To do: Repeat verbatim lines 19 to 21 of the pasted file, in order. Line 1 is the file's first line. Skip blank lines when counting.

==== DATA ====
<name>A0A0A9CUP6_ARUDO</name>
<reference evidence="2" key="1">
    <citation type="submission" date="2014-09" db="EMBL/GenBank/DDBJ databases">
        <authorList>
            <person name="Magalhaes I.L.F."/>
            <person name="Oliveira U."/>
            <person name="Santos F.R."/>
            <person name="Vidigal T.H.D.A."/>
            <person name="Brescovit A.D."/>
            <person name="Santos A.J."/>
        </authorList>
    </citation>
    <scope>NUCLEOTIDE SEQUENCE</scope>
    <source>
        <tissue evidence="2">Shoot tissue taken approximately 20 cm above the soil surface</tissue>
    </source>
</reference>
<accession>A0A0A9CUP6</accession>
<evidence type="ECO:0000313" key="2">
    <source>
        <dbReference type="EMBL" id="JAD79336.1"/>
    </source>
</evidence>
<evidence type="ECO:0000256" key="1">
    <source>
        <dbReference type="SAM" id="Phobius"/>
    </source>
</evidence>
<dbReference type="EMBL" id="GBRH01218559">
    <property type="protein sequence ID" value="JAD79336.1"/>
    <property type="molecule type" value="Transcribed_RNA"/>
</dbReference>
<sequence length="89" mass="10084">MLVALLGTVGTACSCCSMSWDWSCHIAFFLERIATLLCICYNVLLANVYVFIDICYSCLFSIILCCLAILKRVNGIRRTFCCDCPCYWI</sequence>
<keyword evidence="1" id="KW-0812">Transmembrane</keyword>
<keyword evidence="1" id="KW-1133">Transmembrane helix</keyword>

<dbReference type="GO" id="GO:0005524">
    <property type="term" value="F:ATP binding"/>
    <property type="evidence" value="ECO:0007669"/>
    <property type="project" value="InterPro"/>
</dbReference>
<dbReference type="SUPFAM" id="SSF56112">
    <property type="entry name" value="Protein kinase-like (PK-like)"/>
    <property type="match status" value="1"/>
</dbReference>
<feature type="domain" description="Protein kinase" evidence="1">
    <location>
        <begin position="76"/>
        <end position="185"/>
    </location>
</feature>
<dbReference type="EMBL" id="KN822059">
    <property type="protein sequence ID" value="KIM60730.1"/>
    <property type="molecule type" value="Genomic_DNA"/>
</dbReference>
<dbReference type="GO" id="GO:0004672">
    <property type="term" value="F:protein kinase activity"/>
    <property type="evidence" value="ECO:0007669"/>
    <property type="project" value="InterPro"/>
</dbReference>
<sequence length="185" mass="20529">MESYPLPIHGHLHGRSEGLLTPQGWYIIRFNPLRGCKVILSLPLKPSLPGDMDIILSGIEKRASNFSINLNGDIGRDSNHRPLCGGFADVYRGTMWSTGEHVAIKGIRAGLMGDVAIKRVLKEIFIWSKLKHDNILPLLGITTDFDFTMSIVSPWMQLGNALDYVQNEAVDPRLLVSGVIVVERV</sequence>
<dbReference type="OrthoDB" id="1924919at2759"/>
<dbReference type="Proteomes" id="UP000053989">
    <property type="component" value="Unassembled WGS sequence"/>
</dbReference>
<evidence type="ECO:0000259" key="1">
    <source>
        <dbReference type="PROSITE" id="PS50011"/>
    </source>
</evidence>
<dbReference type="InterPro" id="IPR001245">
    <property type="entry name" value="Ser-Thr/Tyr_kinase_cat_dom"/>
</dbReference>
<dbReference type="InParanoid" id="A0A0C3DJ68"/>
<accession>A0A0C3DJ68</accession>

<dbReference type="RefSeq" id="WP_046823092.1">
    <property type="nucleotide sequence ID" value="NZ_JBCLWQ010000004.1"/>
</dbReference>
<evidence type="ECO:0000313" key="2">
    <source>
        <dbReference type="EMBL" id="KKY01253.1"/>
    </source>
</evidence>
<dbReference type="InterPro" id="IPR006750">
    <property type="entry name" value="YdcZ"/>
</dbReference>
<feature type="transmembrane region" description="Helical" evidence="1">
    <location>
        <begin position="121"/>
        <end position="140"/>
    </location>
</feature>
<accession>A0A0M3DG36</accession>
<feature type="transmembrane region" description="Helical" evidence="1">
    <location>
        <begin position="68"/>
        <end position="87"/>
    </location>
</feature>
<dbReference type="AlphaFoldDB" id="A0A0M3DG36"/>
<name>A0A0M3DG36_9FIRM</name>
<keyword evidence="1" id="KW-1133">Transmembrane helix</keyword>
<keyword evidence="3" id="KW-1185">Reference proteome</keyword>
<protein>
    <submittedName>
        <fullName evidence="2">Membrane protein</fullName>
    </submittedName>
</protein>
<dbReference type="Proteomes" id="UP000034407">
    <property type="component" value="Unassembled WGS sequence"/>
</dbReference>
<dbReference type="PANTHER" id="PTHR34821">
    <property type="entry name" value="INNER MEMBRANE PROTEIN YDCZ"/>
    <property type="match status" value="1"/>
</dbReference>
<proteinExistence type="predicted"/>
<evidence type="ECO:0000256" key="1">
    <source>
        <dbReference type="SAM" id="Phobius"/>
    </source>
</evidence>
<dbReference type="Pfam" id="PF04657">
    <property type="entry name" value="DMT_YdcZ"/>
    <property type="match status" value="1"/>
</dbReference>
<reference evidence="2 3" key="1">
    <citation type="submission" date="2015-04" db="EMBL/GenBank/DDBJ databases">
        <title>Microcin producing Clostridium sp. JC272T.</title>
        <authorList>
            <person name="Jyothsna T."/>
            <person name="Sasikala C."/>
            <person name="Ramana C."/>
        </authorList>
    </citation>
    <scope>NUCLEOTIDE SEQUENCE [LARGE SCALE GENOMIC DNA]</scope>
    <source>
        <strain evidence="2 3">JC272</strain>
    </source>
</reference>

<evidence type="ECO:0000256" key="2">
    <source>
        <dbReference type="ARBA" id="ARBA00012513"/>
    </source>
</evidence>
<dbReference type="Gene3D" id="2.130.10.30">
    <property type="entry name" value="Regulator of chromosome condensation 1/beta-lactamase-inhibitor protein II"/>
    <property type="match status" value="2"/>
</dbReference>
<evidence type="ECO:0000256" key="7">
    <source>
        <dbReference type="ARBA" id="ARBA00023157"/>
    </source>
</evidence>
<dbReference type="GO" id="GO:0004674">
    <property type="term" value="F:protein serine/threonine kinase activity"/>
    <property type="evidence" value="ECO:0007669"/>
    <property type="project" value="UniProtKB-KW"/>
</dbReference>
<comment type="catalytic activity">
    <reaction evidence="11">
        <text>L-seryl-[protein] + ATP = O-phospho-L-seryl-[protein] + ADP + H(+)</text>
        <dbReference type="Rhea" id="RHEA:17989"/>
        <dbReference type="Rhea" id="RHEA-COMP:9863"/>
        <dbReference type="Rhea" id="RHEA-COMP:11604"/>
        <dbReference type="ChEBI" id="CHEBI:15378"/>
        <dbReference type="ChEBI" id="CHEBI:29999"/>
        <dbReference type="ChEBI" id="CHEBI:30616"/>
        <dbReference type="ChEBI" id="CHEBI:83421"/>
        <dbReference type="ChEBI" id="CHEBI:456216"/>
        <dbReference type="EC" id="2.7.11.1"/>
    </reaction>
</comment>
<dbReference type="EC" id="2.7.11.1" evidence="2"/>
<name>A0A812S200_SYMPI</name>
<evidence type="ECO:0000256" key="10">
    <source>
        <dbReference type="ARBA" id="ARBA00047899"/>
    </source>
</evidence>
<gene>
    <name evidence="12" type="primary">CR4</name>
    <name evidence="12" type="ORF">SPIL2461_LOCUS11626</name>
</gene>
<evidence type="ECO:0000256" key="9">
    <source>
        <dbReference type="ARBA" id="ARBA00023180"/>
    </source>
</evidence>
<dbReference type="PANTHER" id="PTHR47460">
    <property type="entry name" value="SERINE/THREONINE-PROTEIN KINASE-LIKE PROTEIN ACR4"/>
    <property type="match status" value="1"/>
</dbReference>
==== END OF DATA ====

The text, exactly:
<evidence type="ECO:0000313" key="2">
    <source>
        <dbReference type="EMBL" id="JAD79336.1"/>